Over a six-week period, the researchers found reduced flow-mediated dilation in the arm artery in participants who were on the low-carbohydrate diet. Reduced flow-mediated dilation, as measured in this study, is an early indicator of cardiovascular disease. On the other hand, flow-mediated dilation improved significantly in participants on the low-fat diet suggesting a healthier artery which is less prone to developing atherosclerosis.
We observed a reduction in brachial artery flow-mediated dilation after six weeks of weight loss on a low-carbohydrate, Atkins-style diet, Dr. Gutterman says.
Low-carbohydrate diets were also found to have significantly less daily folic acid than low-fat diets. Folic acid is thought to be helpful in reducing the likeliness of heart disease. This protective effect results from the antioxidant property of folic acid and its ability to lower levels of homocysteine, a naturally occurring amino acid that can be dangerous at elevated levels.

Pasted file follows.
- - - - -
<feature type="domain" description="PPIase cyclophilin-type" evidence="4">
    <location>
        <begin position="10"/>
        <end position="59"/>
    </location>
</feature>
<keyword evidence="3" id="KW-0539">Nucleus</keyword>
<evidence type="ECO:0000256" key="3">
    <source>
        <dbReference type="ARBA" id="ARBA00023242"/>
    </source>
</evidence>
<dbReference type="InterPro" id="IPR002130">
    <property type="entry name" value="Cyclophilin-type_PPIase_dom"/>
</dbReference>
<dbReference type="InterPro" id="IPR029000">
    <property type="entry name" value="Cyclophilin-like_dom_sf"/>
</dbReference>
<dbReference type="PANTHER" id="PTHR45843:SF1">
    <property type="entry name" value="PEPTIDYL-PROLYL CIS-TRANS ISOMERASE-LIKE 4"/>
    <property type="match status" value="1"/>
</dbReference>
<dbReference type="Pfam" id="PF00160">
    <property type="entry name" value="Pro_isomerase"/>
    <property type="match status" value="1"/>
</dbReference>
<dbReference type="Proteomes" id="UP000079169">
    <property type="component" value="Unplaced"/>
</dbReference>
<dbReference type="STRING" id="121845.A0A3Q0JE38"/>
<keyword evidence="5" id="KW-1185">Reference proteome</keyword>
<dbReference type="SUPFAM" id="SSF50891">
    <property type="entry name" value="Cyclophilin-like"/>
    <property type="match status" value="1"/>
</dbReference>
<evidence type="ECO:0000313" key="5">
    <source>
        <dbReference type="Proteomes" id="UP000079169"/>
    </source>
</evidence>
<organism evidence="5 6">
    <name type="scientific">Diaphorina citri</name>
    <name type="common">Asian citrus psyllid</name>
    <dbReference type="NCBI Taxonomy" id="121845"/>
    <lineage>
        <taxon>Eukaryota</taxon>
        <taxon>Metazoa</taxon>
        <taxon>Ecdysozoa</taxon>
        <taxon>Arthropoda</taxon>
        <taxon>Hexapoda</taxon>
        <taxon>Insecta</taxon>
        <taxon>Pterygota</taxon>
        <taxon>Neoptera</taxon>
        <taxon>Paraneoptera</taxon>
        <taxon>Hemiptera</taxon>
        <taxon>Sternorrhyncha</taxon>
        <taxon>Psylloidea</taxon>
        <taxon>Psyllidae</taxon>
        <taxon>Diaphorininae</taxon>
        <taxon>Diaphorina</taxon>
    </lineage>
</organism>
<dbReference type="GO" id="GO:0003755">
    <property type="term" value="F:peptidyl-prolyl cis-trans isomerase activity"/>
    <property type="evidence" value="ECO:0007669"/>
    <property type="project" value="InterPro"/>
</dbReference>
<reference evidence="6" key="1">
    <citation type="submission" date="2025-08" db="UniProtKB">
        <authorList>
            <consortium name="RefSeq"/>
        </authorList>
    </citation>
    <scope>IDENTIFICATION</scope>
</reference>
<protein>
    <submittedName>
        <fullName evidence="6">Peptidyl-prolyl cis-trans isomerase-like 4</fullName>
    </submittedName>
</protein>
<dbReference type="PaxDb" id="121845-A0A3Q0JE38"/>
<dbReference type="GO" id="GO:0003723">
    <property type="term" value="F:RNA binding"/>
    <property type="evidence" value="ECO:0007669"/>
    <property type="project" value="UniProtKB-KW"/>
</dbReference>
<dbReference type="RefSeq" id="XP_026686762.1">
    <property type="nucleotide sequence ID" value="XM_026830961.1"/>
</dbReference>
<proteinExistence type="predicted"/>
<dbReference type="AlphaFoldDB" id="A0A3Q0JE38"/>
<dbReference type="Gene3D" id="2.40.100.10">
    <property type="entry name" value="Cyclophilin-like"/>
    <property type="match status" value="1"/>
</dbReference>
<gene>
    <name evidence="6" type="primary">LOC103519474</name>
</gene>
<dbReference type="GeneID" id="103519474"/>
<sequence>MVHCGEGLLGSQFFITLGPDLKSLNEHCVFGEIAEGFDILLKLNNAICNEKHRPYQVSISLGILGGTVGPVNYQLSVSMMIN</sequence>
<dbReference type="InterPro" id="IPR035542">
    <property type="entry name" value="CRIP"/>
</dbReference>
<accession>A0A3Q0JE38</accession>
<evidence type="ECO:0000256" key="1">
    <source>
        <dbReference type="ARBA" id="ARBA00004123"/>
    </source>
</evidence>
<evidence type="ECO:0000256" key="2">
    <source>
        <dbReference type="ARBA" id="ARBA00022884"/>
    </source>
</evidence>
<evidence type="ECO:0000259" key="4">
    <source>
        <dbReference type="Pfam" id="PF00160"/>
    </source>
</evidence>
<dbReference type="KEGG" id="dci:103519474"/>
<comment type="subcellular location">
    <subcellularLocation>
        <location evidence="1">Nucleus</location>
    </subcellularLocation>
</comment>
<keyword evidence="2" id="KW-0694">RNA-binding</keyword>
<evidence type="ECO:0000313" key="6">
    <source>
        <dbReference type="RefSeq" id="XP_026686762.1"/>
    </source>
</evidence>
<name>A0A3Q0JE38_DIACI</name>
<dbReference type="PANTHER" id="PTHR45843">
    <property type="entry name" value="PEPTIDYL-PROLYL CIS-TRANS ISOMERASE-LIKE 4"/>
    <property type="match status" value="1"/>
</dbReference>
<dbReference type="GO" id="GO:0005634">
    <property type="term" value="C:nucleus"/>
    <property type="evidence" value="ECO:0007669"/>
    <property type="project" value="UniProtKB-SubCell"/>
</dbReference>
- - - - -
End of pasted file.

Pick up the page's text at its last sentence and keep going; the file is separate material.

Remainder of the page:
The low-carbohydrate diet provided 20 grams of carbohydrates daily and was supplemented with protein and fat content according to the Atkins diet recommendations. The low-fat diet provided 30 percent of the calories as fat, and was modeled after the American Heart Associations recommendations.
The composition of diet may be as important as the degree of weight loss in determining the effect of dietary interventions on vascular health, Dr. Gutterman notes.
Twenty participants between the ages of 18 to 50 with a body mass index ranging from 29 to 39 were monitored for the study, and the type of diet was randomly assigned to participants. Weight loss, flow-mediated dilation, blood pressure and insulin and glucose levels in the participants were measured every two weeks for the six-week study.
|Contact: Toranj Marphetia|
Medical College of Wisconsin